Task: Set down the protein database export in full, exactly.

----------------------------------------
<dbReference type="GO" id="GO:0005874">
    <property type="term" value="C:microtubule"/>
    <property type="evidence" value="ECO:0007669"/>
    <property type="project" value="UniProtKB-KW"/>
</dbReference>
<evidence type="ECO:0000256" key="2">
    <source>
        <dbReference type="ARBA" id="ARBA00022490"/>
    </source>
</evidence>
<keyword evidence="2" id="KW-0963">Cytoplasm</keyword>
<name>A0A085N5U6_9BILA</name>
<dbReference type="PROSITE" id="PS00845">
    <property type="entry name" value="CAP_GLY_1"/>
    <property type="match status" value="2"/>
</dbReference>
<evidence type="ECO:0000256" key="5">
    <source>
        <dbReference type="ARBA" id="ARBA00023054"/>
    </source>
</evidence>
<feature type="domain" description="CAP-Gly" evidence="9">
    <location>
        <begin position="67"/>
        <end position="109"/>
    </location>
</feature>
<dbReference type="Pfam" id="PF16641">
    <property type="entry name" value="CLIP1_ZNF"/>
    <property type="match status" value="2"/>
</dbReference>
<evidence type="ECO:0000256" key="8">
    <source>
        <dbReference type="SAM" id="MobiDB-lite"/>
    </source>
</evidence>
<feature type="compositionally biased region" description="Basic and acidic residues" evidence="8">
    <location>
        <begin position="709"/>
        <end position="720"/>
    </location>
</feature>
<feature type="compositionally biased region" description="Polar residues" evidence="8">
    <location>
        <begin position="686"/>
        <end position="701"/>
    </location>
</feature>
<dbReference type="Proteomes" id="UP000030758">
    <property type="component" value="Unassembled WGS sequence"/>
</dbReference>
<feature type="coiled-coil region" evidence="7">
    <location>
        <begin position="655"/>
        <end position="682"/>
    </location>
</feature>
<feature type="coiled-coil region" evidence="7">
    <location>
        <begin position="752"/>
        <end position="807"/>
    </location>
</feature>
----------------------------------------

<dbReference type="GO" id="GO:0005874">
    <property type="term" value="C:microtubule"/>
    <property type="evidence" value="ECO:0007669"/>
    <property type="project" value="UniProtKB-KW"/>
</dbReference>
<evidence type="ECO:0000256" key="2">
    <source>
        <dbReference type="ARBA" id="ARBA00022490"/>
    </source>
</evidence>
<keyword evidence="2" id="KW-0963">Cytoplasm</keyword>
<name>A0A085N5U6_9BILA</name>
<dbReference type="PROSITE" id="PS00845">
    <property type="entry name" value="CAP_GLY_1"/>
    <property type="match status" value="2"/>
</dbReference>
<evidence type="ECO:0000256" key="5">
    <source>
        <dbReference type="ARBA" id="ARBA00023054"/>
    </source>
</evidence>
<feature type="domain" description="CAP-Gly" evidence="9">
    <location>
        <begin position="67"/>
        <end position="109"/>
    </location>
</feature>
<dbReference type="Pfam" id="PF16641">
    <property type="entry name" value="CLIP1_ZNF"/>
    <property type="match status" value="2"/>
</dbReference>
<evidence type="ECO:0000256" key="8">
    <source>
        <dbReference type="SAM" id="MobiDB-lite"/>
    </source>
</evidence>
<feature type="compositionally biased region" description="Basic and acidic residues" evidence="8">
    <location>
        <begin position="709"/>
        <end position="720"/>
    </location>
</feature>
<feature type="compositionally biased region" description="Polar residues" evidence="8">
    <location>
        <begin position="686"/>
        <end position="701"/>
    </location>
</feature>
<dbReference type="Proteomes" id="UP000030758">
    <property type="component" value="Unassembled WGS sequence"/>
</dbReference>
<feature type="coiled-coil region" evidence="7">
    <location>
        <begin position="655"/>
        <end position="682"/>
    </location>
</feature>
<feature type="coiled-coil region" evidence="7">
    <location>
        <begin position="752"/>
        <end position="807"/>
    </location>
</feature>